Poor motor function is associated with reduced sensory processing after stroke

S. Floor Campfens*, Sarah B. Zandvliet, Carel G.M. Meskers, Alfred C. Schouten, Michel J.A.M. van Putten, Herman van der Kooij

*Corresponding author for this work

Research output: Contribution to journalArticleAcademicpeer-review

38 Citations (Scopus)
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The possibility to regain motor function after stroke depends on the intactness of motor and sensory pathways. In this study, we evaluated afferent sensory pathway information transfer and processing after stroke with the coherence between cortical activity and a position perturbation (position-cortical coherence, PCC). Eleven subacute stroke survivors participated in this study. Subjects performed a motor task with the affected and non-affected arm while continuous wrist position perturbations were applied. Cortical activity was measured using EEG. PCC was calculated between position perturbation and EEG at the contralateral and ipsilateral sensorimotor area. The presence of PCC was quantified as the number of frequencies where PCC is larger than zero across the sensorimotor area. All subjects showed significant contralateral PCC in affected and non-affected wrist tasks. Subjects with poor motor function had a reduced presence of contralateral PCC compared with subjects with good motor function in the affected wrist tasks. Amplitude of significant PCC did not differ between subjects with good and poor motor function. Our results show that poor motor function is associated with reduced sensory pathway information transfer and processing in subacute stroke subjects. Position-cortical coherence may provide additional insight into mechanisms of recovery of motor function after stroke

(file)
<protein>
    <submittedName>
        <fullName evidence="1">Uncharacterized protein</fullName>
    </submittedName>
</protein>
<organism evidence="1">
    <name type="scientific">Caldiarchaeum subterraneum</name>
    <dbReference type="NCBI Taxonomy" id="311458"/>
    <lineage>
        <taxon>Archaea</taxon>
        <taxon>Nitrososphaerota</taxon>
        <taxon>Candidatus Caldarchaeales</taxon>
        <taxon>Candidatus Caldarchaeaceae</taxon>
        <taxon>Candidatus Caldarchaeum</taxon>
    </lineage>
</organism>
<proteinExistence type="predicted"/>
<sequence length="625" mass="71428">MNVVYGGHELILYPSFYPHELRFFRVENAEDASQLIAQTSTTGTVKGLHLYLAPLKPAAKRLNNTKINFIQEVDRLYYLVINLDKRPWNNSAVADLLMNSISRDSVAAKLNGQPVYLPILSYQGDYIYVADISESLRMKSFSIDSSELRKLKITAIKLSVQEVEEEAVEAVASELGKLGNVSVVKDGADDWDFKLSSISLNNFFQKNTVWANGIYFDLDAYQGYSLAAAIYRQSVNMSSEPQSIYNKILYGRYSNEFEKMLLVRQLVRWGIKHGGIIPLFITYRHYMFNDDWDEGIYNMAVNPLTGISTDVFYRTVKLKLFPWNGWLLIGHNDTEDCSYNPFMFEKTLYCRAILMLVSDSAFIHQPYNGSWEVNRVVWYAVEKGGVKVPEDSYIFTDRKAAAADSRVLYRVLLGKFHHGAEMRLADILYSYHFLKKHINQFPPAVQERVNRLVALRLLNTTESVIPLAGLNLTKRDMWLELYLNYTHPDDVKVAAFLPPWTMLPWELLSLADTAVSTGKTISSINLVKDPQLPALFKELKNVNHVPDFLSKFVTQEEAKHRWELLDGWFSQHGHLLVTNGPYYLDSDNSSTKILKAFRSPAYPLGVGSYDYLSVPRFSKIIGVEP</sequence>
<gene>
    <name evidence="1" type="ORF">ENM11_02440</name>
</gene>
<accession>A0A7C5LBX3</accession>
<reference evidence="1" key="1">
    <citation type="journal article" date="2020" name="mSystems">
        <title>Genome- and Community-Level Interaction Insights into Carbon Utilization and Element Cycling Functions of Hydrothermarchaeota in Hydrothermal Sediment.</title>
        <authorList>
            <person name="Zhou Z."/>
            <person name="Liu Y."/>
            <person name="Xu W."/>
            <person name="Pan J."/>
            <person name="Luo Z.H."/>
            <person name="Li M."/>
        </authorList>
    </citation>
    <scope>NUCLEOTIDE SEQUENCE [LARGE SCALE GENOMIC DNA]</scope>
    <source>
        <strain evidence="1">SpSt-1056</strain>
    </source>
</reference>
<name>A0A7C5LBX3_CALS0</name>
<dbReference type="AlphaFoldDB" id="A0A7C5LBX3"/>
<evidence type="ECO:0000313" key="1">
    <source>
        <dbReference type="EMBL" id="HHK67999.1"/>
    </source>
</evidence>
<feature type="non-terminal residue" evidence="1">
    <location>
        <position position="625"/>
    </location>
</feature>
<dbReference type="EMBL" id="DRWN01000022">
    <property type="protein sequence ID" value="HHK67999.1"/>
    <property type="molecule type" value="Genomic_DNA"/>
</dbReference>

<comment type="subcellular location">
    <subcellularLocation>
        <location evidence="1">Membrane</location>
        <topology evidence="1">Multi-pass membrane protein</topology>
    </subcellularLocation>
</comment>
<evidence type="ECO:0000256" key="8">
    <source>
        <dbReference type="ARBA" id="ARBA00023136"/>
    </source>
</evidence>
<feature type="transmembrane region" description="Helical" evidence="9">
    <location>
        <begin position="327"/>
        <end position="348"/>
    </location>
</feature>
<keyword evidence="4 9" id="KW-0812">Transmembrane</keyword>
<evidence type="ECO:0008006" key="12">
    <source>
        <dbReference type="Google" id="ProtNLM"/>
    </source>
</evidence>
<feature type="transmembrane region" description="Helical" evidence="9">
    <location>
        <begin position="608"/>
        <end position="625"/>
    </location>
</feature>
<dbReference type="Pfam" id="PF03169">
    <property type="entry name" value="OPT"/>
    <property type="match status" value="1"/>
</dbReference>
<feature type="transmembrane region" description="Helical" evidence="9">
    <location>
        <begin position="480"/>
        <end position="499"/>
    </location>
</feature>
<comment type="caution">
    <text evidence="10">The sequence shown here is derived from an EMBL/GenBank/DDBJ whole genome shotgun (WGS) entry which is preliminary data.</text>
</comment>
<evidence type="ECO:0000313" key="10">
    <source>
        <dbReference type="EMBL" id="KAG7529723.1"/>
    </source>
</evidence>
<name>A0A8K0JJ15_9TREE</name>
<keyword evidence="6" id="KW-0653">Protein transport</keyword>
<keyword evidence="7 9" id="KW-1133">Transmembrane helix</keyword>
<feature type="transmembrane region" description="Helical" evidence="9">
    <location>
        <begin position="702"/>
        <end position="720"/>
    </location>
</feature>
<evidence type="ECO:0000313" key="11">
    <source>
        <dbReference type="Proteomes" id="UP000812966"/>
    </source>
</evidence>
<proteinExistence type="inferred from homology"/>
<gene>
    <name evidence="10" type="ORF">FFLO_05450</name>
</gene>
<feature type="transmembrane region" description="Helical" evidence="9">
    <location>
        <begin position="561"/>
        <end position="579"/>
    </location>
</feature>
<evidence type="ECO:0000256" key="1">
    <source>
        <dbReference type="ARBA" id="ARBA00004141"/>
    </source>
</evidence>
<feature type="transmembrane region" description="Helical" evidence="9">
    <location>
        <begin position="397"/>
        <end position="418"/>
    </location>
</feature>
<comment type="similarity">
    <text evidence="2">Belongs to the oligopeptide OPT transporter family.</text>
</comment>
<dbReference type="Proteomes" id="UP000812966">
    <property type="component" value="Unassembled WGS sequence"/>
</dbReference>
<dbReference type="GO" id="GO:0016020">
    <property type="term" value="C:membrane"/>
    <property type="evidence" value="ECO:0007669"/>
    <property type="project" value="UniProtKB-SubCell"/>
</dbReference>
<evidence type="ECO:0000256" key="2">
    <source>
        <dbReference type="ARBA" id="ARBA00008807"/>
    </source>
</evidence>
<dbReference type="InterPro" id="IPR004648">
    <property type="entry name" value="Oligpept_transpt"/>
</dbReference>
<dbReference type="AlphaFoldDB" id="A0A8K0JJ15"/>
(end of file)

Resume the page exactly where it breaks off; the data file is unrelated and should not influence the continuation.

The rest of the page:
Original languageEnglish
Pages (from-to)1339-1349
Number of pages11
JournalExperimental brain research
Issue number4
Publication statusPublished - 2015


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